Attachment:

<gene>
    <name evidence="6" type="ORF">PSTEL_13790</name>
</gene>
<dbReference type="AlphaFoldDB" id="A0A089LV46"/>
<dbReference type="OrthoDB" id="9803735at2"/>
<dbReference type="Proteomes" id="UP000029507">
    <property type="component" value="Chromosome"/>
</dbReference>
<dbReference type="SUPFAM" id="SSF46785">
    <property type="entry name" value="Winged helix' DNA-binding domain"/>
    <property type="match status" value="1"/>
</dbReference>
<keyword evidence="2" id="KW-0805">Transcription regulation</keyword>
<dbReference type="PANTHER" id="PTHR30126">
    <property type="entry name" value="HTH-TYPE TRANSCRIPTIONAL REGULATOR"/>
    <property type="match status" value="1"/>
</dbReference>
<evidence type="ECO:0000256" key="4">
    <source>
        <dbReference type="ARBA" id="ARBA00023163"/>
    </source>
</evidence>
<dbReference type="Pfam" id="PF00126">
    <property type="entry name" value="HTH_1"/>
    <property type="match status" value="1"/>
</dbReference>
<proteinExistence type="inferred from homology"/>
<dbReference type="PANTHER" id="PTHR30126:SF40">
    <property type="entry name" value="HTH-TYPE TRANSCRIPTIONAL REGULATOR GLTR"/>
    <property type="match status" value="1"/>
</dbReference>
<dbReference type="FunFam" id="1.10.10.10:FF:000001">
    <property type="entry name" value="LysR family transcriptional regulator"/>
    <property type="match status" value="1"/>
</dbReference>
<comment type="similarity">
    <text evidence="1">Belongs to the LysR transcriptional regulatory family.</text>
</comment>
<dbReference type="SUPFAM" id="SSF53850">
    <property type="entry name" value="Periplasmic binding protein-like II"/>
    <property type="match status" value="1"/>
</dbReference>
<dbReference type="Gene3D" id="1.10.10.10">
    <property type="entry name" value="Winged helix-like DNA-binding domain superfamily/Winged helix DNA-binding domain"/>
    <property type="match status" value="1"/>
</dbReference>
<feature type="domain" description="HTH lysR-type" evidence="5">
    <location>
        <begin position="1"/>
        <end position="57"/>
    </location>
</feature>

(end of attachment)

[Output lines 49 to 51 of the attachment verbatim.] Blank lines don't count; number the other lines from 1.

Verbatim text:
        <begin position="1"/>
        <end position="57"/>
    </location>